For this method, all you will need is a spray bottle and white distilled vinegar. Simply add the vinegar to the bottle and generously spray the weed, making sure to coat both the leaves and the base close to the roots. This will only kill the surface of the plant, but since it's an annual, that should be enough — a big concern with annuals is preventing them from reseeding. Be warned, though, that vinegar is nonselective, and will also kill surrounding grass (via Hunker). If the surrounding grass is in fact killed in the process, uproot the patch and reseed. The henbit and chickweed should also be uprooted at this point to most effectively prevent regrowth.

Use corn gluten

Another way to get rid of henbit, in particular, but also chickweed, is by applying corn gluten as a pre-emergent treatment. This is not a particularly easy or one-time method, warns The Practical Planter, but it is incredibly effective at preventing henbit from growing in your lawn or garden at all.

Corn gluten can be found at most garden and lawn stores in large bags and is a powdery residue left over from corn milling. It contains 10% nitrogen, which is a great fertilizer for the lawn. As mentioned earlier, healthy, well-fertilized lawns are less likely to host weeds in the first place. While it doesn't prevent seed germination, which is the concern for most annual weeds, it does prevent roots from forming.

Application of corn gluten is tricky, as you will need to time it with your weather forecast. While corn gluten is effective, it isn't foolproof, and if the henbit or chickweed gets wet within two days of application, it will likely root. Apply the corn gluten all over your yard and add about 1/4 inch of water, then leave it to sit in completely dry conditions for two days. Do this once a month.

Treat with an herbicide

Another popular method to control any weed growth is to apply an herbicide. There are two ways to chemically treat your yard for weeds, either pre-emergent or post-emergent. Corn gluten, as covered previously, is a natural pre-emergent herbicide, but it is complicated and easy to mess up.

If you want an easier and less stressful option, a chemical pre-emergent herbicide is ideal. Family Handyman recommends Scotts Halts Crabgrass & Grassy Weed Preventer, which can be found both at garden supply stores and through online retailers. Since both henbit and chickweed start growing in the fall, you'll want to apply it in the late summer for best results.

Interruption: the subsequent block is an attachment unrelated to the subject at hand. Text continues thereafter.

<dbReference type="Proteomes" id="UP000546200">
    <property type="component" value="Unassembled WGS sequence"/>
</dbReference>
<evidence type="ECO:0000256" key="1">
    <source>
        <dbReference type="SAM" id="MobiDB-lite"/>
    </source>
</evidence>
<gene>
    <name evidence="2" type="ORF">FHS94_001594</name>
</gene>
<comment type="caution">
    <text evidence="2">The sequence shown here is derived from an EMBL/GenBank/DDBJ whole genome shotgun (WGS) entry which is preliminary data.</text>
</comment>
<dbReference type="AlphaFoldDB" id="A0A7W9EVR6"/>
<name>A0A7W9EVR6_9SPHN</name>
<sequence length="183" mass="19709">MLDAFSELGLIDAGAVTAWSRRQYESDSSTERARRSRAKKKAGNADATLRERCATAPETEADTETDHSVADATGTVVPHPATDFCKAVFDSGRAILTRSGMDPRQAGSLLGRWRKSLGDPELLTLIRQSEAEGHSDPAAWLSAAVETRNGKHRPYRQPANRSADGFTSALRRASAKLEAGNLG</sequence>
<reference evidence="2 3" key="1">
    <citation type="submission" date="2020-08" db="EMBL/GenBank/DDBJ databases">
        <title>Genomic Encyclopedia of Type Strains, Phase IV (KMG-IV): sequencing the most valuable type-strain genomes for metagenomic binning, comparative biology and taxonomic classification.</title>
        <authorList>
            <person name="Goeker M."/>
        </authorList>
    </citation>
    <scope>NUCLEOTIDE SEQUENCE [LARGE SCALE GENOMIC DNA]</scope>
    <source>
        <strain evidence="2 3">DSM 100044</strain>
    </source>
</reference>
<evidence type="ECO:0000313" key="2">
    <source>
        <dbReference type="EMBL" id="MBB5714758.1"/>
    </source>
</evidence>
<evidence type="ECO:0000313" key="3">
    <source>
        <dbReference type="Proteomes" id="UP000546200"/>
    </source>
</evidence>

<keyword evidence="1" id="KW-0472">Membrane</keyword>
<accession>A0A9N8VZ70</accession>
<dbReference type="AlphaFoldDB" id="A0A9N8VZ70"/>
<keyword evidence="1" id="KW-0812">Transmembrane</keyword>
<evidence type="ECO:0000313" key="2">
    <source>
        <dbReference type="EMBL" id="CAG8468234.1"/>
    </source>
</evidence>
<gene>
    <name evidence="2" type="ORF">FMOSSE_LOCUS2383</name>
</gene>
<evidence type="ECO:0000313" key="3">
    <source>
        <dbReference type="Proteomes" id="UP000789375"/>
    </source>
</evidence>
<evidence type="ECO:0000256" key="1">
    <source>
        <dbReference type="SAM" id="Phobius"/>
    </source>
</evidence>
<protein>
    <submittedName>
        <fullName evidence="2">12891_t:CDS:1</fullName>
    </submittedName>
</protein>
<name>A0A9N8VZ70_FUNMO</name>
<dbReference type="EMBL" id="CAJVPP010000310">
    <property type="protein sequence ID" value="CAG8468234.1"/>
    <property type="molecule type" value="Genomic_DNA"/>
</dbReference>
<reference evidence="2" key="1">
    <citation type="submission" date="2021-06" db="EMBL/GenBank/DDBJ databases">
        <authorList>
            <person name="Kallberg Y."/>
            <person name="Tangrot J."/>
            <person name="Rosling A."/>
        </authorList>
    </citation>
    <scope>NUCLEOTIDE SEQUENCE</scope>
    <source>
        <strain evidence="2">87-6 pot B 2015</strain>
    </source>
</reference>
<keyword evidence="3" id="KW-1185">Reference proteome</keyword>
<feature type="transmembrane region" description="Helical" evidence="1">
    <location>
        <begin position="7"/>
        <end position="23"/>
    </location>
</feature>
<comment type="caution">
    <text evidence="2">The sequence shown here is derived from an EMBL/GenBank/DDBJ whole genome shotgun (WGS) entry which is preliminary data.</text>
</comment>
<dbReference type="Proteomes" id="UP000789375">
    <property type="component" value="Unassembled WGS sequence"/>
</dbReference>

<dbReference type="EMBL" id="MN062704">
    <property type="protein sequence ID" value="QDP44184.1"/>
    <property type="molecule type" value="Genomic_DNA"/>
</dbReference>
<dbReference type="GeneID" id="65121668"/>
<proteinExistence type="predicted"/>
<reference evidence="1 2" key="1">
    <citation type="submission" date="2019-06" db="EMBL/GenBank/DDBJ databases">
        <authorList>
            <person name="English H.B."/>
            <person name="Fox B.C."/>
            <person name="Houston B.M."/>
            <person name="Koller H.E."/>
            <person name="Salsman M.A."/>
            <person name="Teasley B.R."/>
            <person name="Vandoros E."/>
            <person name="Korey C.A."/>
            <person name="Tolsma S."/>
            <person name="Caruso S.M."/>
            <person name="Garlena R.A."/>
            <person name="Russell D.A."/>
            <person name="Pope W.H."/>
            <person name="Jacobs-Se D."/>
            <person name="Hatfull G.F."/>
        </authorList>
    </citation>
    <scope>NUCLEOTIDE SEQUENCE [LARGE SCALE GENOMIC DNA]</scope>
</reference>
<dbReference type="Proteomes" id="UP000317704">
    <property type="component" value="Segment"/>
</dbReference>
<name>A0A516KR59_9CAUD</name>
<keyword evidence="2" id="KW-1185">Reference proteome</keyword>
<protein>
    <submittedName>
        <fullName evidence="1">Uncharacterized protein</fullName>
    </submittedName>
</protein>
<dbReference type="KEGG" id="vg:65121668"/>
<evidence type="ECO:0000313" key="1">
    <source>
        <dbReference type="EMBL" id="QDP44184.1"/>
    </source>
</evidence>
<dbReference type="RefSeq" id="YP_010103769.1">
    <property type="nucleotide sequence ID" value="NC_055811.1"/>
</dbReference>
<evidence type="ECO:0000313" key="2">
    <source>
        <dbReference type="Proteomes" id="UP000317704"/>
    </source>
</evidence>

If your concern is actively growing henbit and chickweed, a broadleaf herbicide will work effectively at killing the weeds. There is a multitude of broadleaf herbicides, but you should make sure you're using a selective herbicide, warns This Old House, as a non-selective herbicide will kill surrounding grass as well.

Mulch your garden

As stated earlier, covering bald spots on your lawn is a great way to prevent henbit and chickweed from growing in the first place. In spots of your yard that won't grow grass, or garden beds, though, seeding with grass may not be an option. In this instance, you have a couple of options — the first is mulching.

According to The Austle, adding a layer of mulch over either bald spots of your yard, garden beds, or patches of uprooted henbit and chickweed is a great way to cover the ground and prevent the annual weeds from reseeding. If mulching isn't an option for you, a less attractive but equally effective method is to essentially smother the bald spot or garden bed with landscape fabric, which can easily be found at your local garden center. Simply apply the fabric over the desired spot and pin it down with stakes. Leave until the plants have officially entered dormancy and are no longer a threat.